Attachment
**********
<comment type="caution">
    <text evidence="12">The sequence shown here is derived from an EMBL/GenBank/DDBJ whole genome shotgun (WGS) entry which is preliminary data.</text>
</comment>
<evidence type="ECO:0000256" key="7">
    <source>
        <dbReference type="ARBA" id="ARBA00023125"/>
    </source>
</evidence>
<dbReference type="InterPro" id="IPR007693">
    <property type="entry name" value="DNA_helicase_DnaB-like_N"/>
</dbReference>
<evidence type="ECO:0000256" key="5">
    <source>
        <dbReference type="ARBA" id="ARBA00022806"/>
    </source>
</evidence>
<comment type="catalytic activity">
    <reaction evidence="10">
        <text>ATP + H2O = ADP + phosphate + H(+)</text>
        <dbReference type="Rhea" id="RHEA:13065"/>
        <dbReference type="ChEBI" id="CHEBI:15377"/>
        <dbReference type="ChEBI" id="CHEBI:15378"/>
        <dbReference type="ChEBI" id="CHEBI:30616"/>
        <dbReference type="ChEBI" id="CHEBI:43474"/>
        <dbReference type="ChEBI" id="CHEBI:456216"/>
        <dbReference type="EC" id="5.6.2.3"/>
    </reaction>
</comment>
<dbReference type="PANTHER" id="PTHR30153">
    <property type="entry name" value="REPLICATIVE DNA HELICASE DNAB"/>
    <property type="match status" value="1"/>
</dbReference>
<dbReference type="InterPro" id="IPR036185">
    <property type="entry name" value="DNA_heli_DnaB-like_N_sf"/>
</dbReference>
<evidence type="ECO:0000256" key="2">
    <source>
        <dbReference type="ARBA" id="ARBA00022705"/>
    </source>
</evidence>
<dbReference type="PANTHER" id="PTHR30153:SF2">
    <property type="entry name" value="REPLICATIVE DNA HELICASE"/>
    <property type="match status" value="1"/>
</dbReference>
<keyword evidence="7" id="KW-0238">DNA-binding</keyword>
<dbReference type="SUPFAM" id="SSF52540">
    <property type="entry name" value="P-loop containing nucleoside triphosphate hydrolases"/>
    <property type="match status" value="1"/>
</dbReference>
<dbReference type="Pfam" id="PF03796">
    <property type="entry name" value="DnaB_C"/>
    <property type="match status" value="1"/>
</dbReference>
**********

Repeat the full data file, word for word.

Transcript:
<comment type="caution">
    <text evidence="12">The sequence shown here is derived from an EMBL/GenBank/DDBJ whole genome shotgun (WGS) entry which is preliminary data.</text>
</comment>
<evidence type="ECO:0000256" key="7">
    <source>
        <dbReference type="ARBA" id="ARBA00023125"/>
    </source>
</evidence>
<dbReference type="InterPro" id="IPR007693">
    <property type="entry name" value="DNA_helicase_DnaB-like_N"/>
</dbReference>
<evidence type="ECO:0000256" key="5">
    <source>
        <dbReference type="ARBA" id="ARBA00022806"/>
    </source>
</evidence>
<comment type="catalytic activity">
    <reaction evidence="10">
        <text>ATP + H2O = ADP + phosphate + H(+)</text>
        <dbReference type="Rhea" id="RHEA:13065"/>
        <dbReference type="ChEBI" id="CHEBI:15377"/>
        <dbReference type="ChEBI" id="CHEBI:15378"/>
        <dbReference type="ChEBI" id="CHEBI:30616"/>
        <dbReference type="ChEBI" id="CHEBI:43474"/>
        <dbReference type="ChEBI" id="CHEBI:456216"/>
        <dbReference type="EC" id="5.6.2.3"/>
    </reaction>
</comment>
<dbReference type="PANTHER" id="PTHR30153">
    <property type="entry name" value="REPLICATIVE DNA HELICASE DNAB"/>
    <property type="match status" value="1"/>
</dbReference>
<dbReference type="InterPro" id="IPR036185">
    <property type="entry name" value="DNA_heli_DnaB-like_N_sf"/>
</dbReference>
<evidence type="ECO:0000256" key="2">
    <source>
        <dbReference type="ARBA" id="ARBA00022705"/>
    </source>
</evidence>
<dbReference type="PANTHER" id="PTHR30153:SF2">
    <property type="entry name" value="REPLICATIVE DNA HELICASE"/>
    <property type="match status" value="1"/>
</dbReference>
<keyword evidence="7" id="KW-0238">DNA-binding</keyword>
<dbReference type="SUPFAM" id="SSF52540">
    <property type="entry name" value="P-loop containing nucleoside triphosphate hydrolases"/>
    <property type="match status" value="1"/>
</dbReference>
<dbReference type="Pfam" id="PF03796">
    <property type="entry name" value="DnaB_C"/>
    <property type="match status" value="1"/>
</dbReference>